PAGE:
How Close To The Edge Do I Go?

Early on in the planting of CrossPoint, I met with two planters from other denominations. One from a Southern Baptist plant; the other from a Presbyterian plant. The SB plant began with a rock band, in a school. It was a hive model from a local congregation. It was loud and different and spoke to all of the folks who had loved the rock group Boston in high school. The planter encouraged me to go as far as possible to the edge of my comfort zone. Fourteen years after planting, this congregation worships over 2000 a weekend, is located on 100 acres of land, and is known as a vibrant, sending church.

The Presbyterian planter spoke with me at length because his plant, after an auspicious start of 900 the first Sunday, imploded after his subsequent moral failure. (His affair was actually more a symptom than a cause of that implosion.) Three congregations had sent significant numbers of launch team members, thus the second Sunday of worship—typically about half of the first—met that goal. Over 450 people were there to stay. The problems began immediately, however. For whenever something “edgy” was attempted in order to reach lost people, at least one of the culture-groups would object and immediate conflict began. This constant conflict led to tremendous pressure on the sr. pastor and contributed to both his and the congregation’s demise. That congregation no longer exists. I am unsure of his whereabouts but know he was defrocked for some period of time. I remember well his words to me as we drank coffee in a local Starbuck’s. They, too, included the “edgy” word. “You want your ministry to be edgy. If you’re comfortable going this far,” as he drew on a napkin, “then push it this far,” as he drew a mark on the edge. “Had I done that from the beginning, I might have jettisoned some of those who didn’t like it early on and thus saved myself a lot of headache.” I know there were lots of variables to his story. But I found the similarity of counsel to be wise…and took it to heart. It boiled down to “How far to the edge am I willing to go?” as I plant this church? It reminded me of an account in Jesus’ life. You know the beginning of the story: Jesus was asked what is the greatest commandment. He answered Mark 12:29-31 (NIV) “The most important one,” answered Jesus, “is this: ‘Hear, O Israel, the Lord our God, the Lord is one. [30] Love the Lord your God with all your heart and with all your soul and with all your mind and with all your strength.’ [31] The second is this: ‘Love your neighbor as yourself.’ There is no commandment greater than these.” Jesus joins the two into one. He makes them the two sides of the same coin: to love God means you will love your neighbor. “Can’t do A without B.” But then the story continues. That teacher who asked that question responds, “You are right.” And he repeats what Jesus said, affirming Jesus’ teaching. To which then Jesus responds: Mark 12:34 (NIV) … “You are not far from the kingdom of God.” And from then on no one dared ask him any more questions. In my twenty years of serving as evangelism pastor in three different congregations, I have encountered many, many people like this teacher of the law. People who are not far from the kingdom of God. They know something. They have at least heard something. And yet as we all know, the distance is still significant. And in our culture today, that distance is getting more and more significant. Our porn culture—the mainstream culture in which we live—espouses a radically different sexuality than the Bible. And the technological evolution of our society, which morphs roughly every six months, has so integrated that porn culture into our people’s lives that the challenge of reaching across that gulf is becoming more and more difficult. Even today’s trophy wives are porn wives. Culturally speaking, the sheer majority of Americans are far, far from the kingdom of God. They live on the edge of it, you might say. Yet if you are planting a congregation or site in their midst, if you are a congregation truly seeking to connect with these individuals, you will find that physically they are living right next door to the kingdom of God. They are living next door to you. Which means you and I, as God’s ambassadors, must go to their cultural edge to reach them. And for that we need to be willing to design ministries that are edgy. Incredible pressures, however, —fear of failure, fear of discipline, fear of conflict—keep most of the ministries in our denomination from ever achieving it. We want to reach people outside of God’s kingdom but we are unwilling to create ministries that truly reach that far. We do not want to change how we do things. We do not want to sacrifice any of our values. We do not want to learn a new language or new songs or new formats. We do not want to modify our Sunday dress or Sunday rituals or Sunday methods. In essence, we want those on the edge to come to the center rather than those of us in the center to go to the edge. We want them to change rather than us. Please understand that many of us have been in the system so long we do not have a good grasp on what it looks like to truly reach to the edge. So if you are going to reach people on the edge of God’s kingdom, your new ministry must truly be a new wineskin, not just a recycled old one with some new leather straps. If you think edgy is five steps out, double or triple that and then do that. Some significant “edge” areas that will communicate to those on the edge:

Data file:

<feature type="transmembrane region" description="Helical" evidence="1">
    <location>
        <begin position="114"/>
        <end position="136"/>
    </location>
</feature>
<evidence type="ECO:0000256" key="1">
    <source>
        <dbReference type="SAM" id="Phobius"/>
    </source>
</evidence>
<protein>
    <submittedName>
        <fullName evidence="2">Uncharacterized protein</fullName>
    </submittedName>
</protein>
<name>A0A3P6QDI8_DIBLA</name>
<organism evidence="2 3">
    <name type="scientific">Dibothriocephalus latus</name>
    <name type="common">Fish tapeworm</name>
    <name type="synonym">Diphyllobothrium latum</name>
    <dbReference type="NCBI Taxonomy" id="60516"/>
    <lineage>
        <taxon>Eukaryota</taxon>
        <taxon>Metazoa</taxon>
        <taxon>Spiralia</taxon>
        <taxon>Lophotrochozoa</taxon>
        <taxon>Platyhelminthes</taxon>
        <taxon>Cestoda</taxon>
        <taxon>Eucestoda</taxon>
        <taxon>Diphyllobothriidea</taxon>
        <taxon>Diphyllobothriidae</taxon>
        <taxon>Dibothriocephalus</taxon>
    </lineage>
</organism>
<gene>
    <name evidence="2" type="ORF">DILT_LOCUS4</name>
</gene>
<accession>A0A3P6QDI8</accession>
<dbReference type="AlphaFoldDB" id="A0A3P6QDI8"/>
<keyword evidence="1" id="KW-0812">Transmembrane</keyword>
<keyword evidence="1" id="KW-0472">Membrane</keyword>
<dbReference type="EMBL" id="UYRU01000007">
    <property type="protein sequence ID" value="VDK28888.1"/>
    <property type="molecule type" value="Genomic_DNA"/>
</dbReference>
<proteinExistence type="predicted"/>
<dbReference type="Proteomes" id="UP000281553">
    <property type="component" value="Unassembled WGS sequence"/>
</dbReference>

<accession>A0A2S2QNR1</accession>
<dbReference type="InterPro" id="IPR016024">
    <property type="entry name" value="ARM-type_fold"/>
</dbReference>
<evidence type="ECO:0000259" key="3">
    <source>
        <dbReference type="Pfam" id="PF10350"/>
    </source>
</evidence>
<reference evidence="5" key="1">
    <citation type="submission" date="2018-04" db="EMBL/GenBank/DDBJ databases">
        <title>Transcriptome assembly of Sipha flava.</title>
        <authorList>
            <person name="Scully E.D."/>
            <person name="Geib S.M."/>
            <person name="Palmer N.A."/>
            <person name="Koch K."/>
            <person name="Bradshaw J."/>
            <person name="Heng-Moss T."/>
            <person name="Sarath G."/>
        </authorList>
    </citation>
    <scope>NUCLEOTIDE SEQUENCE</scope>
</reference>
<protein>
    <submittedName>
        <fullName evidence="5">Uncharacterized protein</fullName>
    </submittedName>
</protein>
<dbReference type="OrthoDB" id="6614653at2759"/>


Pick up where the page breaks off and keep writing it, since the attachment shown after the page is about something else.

• Sincerity of the pastors/leaders
  • Approachableness (often revealed in simple, frank language)
  • Church logo and name
  • Music format & instrumentation
  • Dress of key “up-front” people on Sundays and throughout the week
  • Facility architecture

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